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Ellen Winner sets out the psychological study of art in a methodical and approachable fashion. She says what she will show, she shows it, and then she summarizes what she has shown. Her approach is very much empirically based, with many experiments explained and discussed. The questions she addresses are often inspired by philosophical discussion but she sticks to the empirical issues. Most of the experiments she discusses are relatively simple and thus don't attempt to capture the sophistication of some fancy psychological theories of art (such as psychoanalytic) which are essentially untestable. But it is surprising how far the psychological experiments can go and how they come up with results that we might not have expected.
Here is a list of the questions that are addressed in the book and that Winner sets out in her conclusion.
Can art be defined?
Does music express emotion to the listener?
Does music evoke emotion in the listener?
Do pictures express emotion to the viewer?
Does visual art evoke emotion in the viewer?
Why do we enjoy negative emotions from art?
Are aesthetic judgement based on anything objective?
Do our beliefs about effort shape our aesthetic judgments?
What is wrong with a beautiful perfect fake?
Could a child have made that Jackson Pollock?
Does art make us smarter?
Does fiction make us more empathetic?
Can art be therapeutic?
Who makes art and why?
Of course, there will be semantic debates over what it means to express emotion, what emotions are, what counts as aesthetic judgment, and philosophers can debate about whether the experiments show what they claim to show. But the experiments that Winner presents are certainly worth discussing. Some of the studies look at what people believe about art or how they categorize art, or whether children can distinguish art from non-art, and it turns out that they are pretty good at it. People say that nonvocal music does express emotions, and they tend to agree on some basic emotions expressed by western music. She goes on to argue that music tends to elicit atypical kinds of emotions. And so it goes. There is much investigation of the extent to which our responses are culturally-dependent or whether they can be found cross-culturally and in both art-experts and also the artistically uneducated. As indicated, it turns out that some of our responses to art are relatively culturally-independent. Winner entertains some possible psychological explanations of that.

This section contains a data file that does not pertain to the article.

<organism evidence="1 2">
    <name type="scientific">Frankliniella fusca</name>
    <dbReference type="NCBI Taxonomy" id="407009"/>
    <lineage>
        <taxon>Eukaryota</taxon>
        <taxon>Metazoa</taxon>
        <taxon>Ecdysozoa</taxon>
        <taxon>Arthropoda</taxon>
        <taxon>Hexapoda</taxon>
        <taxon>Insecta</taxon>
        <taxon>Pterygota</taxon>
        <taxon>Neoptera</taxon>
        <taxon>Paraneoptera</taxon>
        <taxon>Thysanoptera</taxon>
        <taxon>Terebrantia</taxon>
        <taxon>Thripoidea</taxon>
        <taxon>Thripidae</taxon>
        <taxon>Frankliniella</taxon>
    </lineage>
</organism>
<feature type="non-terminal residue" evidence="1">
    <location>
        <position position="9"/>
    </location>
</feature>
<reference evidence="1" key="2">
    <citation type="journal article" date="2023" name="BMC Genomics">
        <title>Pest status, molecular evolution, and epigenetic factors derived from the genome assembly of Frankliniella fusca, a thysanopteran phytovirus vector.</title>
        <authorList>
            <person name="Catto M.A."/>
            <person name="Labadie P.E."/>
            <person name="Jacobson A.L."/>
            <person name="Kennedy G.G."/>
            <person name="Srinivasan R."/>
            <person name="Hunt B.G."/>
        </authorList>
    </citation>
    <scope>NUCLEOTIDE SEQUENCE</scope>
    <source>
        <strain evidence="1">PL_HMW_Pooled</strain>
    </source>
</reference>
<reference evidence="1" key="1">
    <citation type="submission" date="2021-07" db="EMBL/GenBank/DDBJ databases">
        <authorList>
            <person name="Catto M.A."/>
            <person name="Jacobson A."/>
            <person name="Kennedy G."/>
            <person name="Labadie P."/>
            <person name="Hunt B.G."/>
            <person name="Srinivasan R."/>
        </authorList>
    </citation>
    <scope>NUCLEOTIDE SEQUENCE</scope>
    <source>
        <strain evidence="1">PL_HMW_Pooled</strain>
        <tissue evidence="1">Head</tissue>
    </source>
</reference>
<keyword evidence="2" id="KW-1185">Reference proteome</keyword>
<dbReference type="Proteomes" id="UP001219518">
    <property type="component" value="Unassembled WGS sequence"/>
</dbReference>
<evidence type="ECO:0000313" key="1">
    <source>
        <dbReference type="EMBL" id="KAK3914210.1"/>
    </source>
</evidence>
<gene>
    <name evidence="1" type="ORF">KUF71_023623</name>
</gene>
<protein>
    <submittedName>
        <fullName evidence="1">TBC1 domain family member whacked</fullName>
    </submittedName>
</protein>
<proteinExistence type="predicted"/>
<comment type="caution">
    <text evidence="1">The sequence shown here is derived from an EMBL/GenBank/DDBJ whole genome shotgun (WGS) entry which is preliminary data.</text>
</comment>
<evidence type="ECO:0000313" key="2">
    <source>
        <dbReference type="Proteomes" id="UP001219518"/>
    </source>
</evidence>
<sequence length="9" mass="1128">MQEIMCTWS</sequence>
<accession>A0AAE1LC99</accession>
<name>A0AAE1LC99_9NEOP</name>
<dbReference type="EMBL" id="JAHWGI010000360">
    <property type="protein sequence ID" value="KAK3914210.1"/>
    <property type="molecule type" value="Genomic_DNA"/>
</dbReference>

One of the nicest chapters is on our responses to duplicated art and its value, and our beliefs about the importance of the authenticity of the artwork. Winner argues that our responses are best explained by a belief that art is best when it has been physically touched and created by the artist themselves. It's a surprising folk theory of art value that apparently is widespread.
Maybe the most philosophically important result concerns the objectivity of aesthetic judgment. There is a fair amount of evidence that our judgments are completely explained by our familiarity with artworks and our cultural learning, and so there's little room for the possibility of an independent objective judgment explaining our reactions to art. Winner holds out for the possibility that objective judgment may still have some role to play in explaining our aesthetic responses, but admits that there is no evidence so far that it will.
The final chapters are directly relevant to social policy of promoting art and art-making. Many claims are made for the beneficial effects of listening to classical music, viewing paintings, reading novels, watching plays, and so on. It turns out that there's little empirical evidence for any of this. There is some evidence that engaging in theatre can be beneficial to people. Winner takes pains to reassure readers that she is not against the support of the arts, but she is clear that many of the arguments for why society should support the arts have no good empirical backing.
So How Art Works is a welcome book that will be of interest to empirically minded readers curious about how we think about art and the effects of immersing oneself in art. None of it going to answer aesthetic debates about the value of high art, but it can ground discussion and can help to separate out philosophical issues from psychological ones. Given the state of current philosophy of art, it is a book that could have a very beneficial impact on philosophy.
© 2019 Christian Perring
Christian Perring teaches in NYC.